The announcement was made by the NFL Commissioner Roger Goodell at the league’s first Women’s Summit, days before the Super Bowl played on Sunday 7 February, and in the wake of a series of domestic violence cases involving some of the sports biggest stars.
It represents an expansion of the league’s Rooney Rule, which obligates NFL teams to interview at least one minority candidate for any head coach or general manager opening, with the exception of only covering openings at the league’s headquarters and jobs on the executive level.
In total, 30 percent of the 330 employees at league headquarters are women, while 30 out of the 120 executive positions are held by women.
In addition to the new measure, the league has also created a database of potential female candidates to help teams when they look to fill positions.
The initiative to diversify leadership in the upper ranks of the NFL comes after a Institute for Diversity and Ethics in Sport study in 2015 gave the NFL a C-plus on its gender hiring practices.
European football pushes for greater diversity at leadership level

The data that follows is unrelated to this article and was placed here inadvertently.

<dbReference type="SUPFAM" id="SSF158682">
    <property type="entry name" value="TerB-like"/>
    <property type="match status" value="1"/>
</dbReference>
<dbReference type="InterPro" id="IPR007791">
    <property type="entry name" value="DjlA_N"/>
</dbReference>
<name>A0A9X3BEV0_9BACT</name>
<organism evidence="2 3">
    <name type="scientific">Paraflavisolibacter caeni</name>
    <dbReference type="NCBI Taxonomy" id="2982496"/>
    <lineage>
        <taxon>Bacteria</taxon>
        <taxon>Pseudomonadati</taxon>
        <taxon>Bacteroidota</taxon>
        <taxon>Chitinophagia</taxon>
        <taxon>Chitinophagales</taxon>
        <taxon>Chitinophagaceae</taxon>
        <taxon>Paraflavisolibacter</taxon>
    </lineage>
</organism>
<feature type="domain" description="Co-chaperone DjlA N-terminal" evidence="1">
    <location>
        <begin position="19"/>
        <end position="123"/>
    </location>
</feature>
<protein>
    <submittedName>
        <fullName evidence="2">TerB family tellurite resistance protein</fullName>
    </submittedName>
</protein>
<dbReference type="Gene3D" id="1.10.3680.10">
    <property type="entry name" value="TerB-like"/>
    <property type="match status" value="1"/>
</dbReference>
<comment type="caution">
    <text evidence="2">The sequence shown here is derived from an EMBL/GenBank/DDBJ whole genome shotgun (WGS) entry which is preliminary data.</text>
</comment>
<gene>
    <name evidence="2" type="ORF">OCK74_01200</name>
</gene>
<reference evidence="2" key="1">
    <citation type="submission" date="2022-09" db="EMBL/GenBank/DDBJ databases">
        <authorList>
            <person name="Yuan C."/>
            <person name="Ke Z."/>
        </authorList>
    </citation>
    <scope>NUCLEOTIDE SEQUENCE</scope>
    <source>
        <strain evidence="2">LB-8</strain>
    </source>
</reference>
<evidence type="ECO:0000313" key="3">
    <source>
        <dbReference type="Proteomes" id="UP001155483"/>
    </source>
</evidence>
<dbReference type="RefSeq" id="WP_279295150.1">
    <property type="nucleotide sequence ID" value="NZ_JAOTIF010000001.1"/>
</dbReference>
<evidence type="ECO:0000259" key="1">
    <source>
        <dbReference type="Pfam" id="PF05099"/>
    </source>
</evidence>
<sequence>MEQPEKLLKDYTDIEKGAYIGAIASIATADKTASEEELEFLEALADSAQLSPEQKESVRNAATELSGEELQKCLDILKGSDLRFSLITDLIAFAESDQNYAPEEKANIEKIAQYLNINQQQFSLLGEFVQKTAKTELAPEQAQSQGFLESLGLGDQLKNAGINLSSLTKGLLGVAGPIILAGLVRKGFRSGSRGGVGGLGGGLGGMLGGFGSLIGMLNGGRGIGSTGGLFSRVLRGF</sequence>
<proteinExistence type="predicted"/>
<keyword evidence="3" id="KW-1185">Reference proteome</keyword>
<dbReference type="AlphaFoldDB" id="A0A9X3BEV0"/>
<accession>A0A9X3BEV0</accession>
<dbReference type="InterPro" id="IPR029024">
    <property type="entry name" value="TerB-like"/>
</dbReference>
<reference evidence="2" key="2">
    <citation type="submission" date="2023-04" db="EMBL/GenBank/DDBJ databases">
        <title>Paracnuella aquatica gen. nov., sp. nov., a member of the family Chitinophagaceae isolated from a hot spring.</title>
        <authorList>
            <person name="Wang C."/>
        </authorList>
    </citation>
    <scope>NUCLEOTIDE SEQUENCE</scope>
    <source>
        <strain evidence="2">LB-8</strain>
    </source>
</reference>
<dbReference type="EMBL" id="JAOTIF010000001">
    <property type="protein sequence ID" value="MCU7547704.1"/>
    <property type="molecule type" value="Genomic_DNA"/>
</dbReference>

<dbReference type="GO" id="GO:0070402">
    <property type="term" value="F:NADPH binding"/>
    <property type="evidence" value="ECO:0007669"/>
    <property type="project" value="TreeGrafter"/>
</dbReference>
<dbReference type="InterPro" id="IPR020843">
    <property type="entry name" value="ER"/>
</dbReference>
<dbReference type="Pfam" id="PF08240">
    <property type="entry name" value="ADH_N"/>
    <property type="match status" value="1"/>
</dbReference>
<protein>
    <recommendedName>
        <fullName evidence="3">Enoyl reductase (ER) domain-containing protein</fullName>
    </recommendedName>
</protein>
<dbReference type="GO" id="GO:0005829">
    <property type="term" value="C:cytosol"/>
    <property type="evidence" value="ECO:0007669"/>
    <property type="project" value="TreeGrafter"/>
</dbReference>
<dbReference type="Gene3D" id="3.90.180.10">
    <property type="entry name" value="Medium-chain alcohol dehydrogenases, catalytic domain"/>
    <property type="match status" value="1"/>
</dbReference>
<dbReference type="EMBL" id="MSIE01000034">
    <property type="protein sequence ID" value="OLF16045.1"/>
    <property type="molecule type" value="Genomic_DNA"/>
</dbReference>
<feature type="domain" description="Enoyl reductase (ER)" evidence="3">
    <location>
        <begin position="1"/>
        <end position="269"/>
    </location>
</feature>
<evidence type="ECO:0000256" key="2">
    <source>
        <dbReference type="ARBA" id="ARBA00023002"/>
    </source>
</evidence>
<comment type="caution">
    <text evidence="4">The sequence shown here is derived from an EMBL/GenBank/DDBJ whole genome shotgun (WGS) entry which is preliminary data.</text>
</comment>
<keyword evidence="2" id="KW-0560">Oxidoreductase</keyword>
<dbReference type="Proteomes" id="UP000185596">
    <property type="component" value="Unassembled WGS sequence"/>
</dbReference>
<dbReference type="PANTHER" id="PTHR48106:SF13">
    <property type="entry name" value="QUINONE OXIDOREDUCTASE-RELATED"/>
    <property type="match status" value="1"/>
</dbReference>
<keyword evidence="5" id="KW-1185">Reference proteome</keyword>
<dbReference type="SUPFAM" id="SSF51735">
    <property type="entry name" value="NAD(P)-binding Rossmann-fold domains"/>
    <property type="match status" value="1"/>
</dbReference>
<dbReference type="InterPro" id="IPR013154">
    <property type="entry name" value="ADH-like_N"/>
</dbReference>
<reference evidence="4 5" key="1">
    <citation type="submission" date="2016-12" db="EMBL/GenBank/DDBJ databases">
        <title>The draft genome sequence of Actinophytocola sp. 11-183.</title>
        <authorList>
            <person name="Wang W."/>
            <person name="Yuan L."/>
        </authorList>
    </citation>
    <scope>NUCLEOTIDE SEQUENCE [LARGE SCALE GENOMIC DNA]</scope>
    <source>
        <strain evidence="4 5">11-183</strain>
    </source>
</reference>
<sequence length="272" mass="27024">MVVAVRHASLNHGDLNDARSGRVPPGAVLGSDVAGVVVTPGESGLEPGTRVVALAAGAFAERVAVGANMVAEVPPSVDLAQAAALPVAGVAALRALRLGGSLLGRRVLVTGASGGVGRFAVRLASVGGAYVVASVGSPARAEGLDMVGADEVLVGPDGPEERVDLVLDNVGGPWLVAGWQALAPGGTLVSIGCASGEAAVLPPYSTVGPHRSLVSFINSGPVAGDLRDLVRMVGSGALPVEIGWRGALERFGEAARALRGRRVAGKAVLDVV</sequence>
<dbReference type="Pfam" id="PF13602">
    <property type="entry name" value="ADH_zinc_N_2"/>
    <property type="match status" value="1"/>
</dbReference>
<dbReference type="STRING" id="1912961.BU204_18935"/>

The NFL move comes at a time of change also in European sport.
In December 2014 Fare published a report looking into the levels of representation of visible ethnic minorities and women in leadership positions, and the experiences of elite level ethnic minority coaches in European football.
It found that less than 4% of European football leaders are women, only 12% of women are employed as senior administrators, only 0.4% of ethnic minorities are employed in the same positions, and only 3.4% of elite level coaches with clubs and national teams are from an ethnic minority background.
A similar study in English football found that only 19 ethnic minority coaches are employed in 552 positions across 92 professional clubs, just 3.4% of the roles available.
Both studies underlined an urgent need for football authorities to address the underrepresentation of ethnic minorities and women in leadership jobs.
As a result in February 2015, English football bodies discussed the possibility of introducing a version of the Rooney Rule to ensure that minority coaches would be considered for high-level coaching positions. In addition, the Premier League launched a new scheme to fund coach apprenticeships for coaches from ethnic minority backgrounds (BME) and women.
Also in 2014, Europe’s football confederation UEFA launched a leadership programme for women in football and later in 2015 created the programme Captains of Change to strive for a more inclusive environment in European football.
More recently, FIFA Executive member Moya Dodd put forward a plan to address gender imbalance at FIFA and the underrepresentation and under-resourcing of women’s football, which will be assessed by the FIFA Reform Committee.